Date of Award

Fall 2021

Publication Type

Thesis

Degree Name

M.A.Sc.

Department

Electrical and Computer Engineering

First Advisor

J. Ahamed

Second Advisor

M. Hassanzadeh

Third Advisor

S. Erfani

Keywords

Acoustic signal processing, Localization, Modal propagation, Underwater source localization

Rights

info:eu-repo/semantics/openAccess

Creative Commons License

Creative Commons Attribution 4.0 International License
This work is licensed under a Creative Commons Attribution 4.0 International License.

Abstract

Acoustic localization plays a pivotal role in underwater vehicle systems and marine mammal detection. Previous efforts adopt synchronized arrays of sensors to extract some features like direction of arrival (DOA) or time of flight (TOF) from the received signal. However, installing and synchronizing several hydrophones over a large area is costly and challenging. To tackle this problem, we use a single-hydrophone localization system which relies on acoustic signal processing methods rather than multiple hydrophones. This system takes modal dispersion into consideration and estimates the distance between sound source and receiver (range) based on dispersion curves. It is shown that the larger the range is, the more separable the modes are. To make the modes more distinguishable, a non-linear signal processing technique, called warping, is utilized.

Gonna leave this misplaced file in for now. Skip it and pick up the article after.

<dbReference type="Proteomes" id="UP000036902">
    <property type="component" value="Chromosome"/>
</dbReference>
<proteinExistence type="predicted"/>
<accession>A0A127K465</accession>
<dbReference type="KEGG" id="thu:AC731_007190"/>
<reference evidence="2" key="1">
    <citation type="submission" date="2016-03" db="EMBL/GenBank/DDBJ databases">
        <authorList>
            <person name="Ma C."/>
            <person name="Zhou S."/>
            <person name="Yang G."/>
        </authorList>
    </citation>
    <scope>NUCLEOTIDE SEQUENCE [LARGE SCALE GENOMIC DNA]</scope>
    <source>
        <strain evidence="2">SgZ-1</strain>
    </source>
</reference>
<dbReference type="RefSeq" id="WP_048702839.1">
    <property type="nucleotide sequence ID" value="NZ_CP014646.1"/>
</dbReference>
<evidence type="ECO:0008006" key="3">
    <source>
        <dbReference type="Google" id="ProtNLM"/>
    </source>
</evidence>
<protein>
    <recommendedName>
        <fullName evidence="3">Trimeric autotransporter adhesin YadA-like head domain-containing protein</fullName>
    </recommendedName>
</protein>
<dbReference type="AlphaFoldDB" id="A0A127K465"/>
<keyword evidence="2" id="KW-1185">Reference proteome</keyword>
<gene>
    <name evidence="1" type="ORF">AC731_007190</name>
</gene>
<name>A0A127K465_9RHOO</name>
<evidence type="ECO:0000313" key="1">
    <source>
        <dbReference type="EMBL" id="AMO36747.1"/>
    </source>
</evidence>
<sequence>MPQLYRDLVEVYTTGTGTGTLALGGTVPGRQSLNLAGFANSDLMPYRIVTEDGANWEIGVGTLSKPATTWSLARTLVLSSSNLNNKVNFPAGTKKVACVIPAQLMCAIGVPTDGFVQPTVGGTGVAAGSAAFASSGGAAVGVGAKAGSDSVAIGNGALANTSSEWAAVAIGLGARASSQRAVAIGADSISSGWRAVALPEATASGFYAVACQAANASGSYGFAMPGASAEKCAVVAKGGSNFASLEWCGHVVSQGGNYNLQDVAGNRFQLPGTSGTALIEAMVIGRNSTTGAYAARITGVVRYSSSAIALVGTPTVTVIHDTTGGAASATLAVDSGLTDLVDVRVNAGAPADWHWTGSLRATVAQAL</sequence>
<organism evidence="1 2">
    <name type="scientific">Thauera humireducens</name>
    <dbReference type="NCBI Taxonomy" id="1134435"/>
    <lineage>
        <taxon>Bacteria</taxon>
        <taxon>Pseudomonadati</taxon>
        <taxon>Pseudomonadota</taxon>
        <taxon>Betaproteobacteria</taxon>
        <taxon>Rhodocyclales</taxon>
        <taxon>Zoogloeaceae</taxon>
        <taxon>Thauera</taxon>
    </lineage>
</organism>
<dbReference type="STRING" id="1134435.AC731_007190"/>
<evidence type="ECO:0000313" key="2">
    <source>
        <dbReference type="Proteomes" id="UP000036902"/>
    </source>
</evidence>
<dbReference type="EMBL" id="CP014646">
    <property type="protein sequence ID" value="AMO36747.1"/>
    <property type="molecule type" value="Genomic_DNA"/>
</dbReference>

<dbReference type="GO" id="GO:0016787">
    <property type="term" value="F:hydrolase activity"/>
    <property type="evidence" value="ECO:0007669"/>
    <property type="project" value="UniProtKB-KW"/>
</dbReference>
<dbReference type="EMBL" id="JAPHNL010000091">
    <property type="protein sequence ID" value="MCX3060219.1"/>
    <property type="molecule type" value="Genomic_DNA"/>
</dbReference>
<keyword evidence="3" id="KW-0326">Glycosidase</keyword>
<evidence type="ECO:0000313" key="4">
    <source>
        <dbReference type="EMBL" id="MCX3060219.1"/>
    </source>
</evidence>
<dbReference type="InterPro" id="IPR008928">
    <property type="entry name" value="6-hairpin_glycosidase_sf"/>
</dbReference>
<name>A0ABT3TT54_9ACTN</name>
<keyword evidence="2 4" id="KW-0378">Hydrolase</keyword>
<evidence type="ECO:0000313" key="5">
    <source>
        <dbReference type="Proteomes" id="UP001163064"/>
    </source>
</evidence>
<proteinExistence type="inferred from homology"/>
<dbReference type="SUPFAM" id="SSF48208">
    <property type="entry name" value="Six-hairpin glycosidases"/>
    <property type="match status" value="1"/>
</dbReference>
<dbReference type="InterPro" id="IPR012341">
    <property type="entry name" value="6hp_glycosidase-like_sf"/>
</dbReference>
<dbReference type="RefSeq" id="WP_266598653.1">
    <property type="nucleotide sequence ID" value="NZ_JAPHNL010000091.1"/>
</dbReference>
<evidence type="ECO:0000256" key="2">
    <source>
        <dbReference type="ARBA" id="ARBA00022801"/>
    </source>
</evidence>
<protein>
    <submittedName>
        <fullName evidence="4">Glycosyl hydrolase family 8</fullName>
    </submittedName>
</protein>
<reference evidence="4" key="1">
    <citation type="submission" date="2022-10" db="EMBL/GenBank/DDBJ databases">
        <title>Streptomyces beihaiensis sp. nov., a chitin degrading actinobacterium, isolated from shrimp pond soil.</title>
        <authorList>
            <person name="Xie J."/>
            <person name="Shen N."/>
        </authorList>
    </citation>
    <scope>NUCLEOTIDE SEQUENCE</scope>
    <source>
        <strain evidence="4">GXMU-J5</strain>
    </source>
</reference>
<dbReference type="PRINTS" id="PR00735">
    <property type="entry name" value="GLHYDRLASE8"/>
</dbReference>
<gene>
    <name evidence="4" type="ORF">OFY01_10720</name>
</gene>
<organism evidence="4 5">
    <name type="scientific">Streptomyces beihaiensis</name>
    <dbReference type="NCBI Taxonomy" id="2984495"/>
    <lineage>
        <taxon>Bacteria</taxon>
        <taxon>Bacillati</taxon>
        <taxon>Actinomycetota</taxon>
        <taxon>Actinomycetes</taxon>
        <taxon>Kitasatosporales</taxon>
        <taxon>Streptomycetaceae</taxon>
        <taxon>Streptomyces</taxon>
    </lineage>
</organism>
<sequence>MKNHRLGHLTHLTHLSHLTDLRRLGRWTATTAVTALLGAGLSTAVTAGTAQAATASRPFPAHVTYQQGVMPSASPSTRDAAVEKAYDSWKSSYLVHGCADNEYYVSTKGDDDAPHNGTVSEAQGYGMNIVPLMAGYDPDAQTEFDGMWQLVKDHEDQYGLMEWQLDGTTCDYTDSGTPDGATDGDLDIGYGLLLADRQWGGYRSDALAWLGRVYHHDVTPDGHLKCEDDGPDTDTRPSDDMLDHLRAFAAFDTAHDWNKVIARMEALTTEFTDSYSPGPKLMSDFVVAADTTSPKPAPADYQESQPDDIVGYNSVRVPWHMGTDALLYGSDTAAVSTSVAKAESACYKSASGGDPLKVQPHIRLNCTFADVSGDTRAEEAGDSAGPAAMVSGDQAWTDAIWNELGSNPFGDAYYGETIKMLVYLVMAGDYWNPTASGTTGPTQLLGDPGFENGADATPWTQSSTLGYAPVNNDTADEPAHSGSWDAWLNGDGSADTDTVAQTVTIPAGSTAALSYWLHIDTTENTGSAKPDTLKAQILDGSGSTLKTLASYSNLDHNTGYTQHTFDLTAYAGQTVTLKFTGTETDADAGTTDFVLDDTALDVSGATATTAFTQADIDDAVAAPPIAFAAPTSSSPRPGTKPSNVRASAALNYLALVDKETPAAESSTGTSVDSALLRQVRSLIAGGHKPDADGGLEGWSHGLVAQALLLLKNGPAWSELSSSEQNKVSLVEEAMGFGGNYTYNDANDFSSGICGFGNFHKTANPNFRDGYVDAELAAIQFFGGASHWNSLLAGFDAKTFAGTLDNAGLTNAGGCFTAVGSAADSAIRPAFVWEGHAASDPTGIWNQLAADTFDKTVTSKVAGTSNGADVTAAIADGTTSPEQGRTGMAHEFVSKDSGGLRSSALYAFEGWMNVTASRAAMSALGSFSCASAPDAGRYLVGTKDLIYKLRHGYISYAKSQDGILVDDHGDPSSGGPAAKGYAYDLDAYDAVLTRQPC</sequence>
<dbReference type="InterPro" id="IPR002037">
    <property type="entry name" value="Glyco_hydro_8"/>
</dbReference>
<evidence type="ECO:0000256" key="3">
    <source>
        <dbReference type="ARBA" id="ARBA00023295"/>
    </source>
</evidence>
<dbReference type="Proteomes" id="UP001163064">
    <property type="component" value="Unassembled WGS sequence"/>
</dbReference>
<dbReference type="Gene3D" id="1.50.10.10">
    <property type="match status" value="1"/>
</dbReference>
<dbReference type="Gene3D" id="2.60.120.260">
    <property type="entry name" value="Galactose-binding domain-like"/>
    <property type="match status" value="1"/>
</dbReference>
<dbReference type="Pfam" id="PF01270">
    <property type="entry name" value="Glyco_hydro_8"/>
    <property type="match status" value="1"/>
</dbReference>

Propagation model of low-frequency signals, such as dolphin sound, is well-studied in shallow water environment (depth D<200 m), and it was demonstrated that at large ranges (range r>1 km), modal dispersion is utterly visible at time frequency (TF) domain. We used Peker is model for the aforementioned situation to localize both synthetic and real underwater acoustic signals. The accuracy of the localization system is examined with various sounds, including impulsive signal, sounds with known Fourier transform, and signals with estimated source phase. Experimental results show that the warping technique can considerably lessen the localization error, especially when prior knowledge about the source signal and waveguide are available.

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